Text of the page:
The Process of Creating

Each workshop required a different structure and varying amounts of guidance, and all of them required that we admit one simple thing: we were not experts. In planning and facilitating these workshops, we were simply creating the space for everyone – ourselves included – to experiment and learn by doing. We were often pushed to seriously think about group process more than the podcast-making process, and about how to enable a comfortable and intuitive sort of creation and interaction with the group.

We realized that there’s something freeing about just jumping in, with no time to fear mistakes. We realized how important our roles as facilitators were in planning sessions that gave participants room to engage with the creative process in ways that allowed for a healthy – but not overwhelming – amount of confusion.

Ultimately, we couldn’t prepare in advance for every possible scenario, and so the process was largely about being present with the rest of the participants and going where the process invited. We started these workshops knowing that the podcast-making process mandates the sort of intentionality that should be lived out in everyday life. We ended with the added realization that the same holds true for the process of planning these sessions, which demanded we be present, open, and intentional.

Most importantly, the creative process demands time. Time to be confused; to ruminate; to revisit and rework; to adjust; to bring oneself to the table fully in order to enable a true collaboration. While our workshop provided opportunities for participants to tap into many aspects of the creative process, time was not one of them. Instead, we got to engage with each other, to tell stories, to create, to construct, to edit, and to collaborate. Overall we got to see how these tools are something that anyone can use. When we compromised time to give room for other aspects of the creative process, we accepted the fact that the final product will not be polished and that it might not make sense.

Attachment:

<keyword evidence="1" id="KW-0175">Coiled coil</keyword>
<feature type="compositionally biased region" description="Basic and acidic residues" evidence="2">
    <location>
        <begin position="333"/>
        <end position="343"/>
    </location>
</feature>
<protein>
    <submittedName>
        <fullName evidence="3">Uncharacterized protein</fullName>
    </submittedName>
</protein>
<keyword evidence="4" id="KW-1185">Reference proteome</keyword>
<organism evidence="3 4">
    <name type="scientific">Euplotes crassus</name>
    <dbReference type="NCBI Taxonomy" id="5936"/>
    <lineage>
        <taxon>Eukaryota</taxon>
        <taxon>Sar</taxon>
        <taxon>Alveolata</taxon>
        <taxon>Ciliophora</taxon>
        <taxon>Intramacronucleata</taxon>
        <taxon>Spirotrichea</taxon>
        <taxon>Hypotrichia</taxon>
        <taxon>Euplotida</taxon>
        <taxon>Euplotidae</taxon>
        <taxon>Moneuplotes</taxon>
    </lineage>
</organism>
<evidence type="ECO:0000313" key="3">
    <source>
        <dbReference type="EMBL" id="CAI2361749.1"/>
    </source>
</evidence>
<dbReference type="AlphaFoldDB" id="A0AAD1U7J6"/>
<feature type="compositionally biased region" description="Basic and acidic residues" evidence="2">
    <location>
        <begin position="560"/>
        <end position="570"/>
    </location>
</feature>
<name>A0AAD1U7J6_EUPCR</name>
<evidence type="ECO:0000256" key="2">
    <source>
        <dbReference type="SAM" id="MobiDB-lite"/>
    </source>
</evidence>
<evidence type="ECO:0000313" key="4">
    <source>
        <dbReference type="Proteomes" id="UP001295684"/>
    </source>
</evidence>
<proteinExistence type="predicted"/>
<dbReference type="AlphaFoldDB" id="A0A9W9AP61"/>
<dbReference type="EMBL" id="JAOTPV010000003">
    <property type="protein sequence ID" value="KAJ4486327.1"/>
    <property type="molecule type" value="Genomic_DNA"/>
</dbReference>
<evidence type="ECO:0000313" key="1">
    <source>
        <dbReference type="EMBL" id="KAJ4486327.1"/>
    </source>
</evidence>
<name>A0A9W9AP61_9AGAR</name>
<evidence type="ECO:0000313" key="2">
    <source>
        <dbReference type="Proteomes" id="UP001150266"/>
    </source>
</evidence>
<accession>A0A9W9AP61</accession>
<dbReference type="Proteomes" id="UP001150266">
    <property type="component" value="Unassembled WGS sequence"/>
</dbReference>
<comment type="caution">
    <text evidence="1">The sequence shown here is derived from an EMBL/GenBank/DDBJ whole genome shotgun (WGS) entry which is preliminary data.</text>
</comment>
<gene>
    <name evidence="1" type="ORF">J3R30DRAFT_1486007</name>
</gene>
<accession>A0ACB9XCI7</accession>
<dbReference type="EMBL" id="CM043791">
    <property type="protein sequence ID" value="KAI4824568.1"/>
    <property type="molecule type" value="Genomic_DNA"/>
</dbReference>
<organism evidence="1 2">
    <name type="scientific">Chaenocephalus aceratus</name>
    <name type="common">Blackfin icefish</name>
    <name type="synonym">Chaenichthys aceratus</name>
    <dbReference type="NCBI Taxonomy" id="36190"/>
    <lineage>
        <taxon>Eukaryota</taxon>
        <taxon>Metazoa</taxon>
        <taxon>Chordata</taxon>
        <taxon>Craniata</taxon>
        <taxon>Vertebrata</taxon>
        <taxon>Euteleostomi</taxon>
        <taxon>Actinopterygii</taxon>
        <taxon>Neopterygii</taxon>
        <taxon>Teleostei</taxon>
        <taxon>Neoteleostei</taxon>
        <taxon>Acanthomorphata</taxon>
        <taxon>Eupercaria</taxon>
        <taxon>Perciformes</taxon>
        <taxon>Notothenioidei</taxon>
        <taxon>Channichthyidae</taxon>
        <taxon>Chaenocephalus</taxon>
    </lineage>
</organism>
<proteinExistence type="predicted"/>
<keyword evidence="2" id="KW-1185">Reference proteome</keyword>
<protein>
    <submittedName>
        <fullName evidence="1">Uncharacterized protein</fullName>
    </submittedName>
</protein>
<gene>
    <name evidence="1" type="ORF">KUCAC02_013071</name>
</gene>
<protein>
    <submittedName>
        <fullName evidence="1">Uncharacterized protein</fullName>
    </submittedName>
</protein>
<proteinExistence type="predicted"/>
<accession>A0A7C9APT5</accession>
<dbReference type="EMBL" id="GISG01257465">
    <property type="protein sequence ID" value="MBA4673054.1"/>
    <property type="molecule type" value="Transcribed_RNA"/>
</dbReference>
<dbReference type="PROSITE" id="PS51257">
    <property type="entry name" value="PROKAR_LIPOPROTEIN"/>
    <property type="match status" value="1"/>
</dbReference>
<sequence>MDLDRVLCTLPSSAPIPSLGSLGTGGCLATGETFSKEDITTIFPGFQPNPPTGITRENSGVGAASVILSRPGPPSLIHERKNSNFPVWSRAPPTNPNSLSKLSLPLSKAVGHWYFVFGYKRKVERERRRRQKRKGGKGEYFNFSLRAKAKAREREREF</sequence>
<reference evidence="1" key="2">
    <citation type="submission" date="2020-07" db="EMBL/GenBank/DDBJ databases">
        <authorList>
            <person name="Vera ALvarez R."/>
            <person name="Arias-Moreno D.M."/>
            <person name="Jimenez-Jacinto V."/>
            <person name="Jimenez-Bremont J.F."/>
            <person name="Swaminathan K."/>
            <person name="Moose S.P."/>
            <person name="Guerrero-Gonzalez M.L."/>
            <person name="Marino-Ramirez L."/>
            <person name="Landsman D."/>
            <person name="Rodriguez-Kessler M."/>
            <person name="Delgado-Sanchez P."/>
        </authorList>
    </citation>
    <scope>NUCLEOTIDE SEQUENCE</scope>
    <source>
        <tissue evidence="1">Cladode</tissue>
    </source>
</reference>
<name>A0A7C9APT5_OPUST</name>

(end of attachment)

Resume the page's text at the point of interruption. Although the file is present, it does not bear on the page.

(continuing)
Since we stepped back from the project for our final workshop, some participants took on the responsibility of editing the episodes beyond the workshops, relying on the original storyboard that was made in under 1.5 hours. The episodes came out to be exciting rough drafts, which give you all a glimpse into what a narrative that was created so quickly sounds like. 

Happy listening!

Horehound: Not Just a Weed

By Megan Robalewski

While it’s easy to forget what lies beyond the familiar campuses, 5C students can enrich their experience in Claremont by exploring what the surrounding landscape has to offer. Biology and Environmental Analysis students might be familiar with the Bernard Biological Field Station (BFS), which lies just across Foothill and is a short walk from the Harvey Mudd campus. Not only is the BFS incredibly close, it provides an opportunity for students to engage with the land where the Colleges are built as it might have been experienced before citrus groves and the colleges were established. During the Hive’s “Candy Invasion!” event on February 9, a group of students and members of the Claremont community ventured over to the BFS to harvest horehound, a non-native weed, and make candy from it.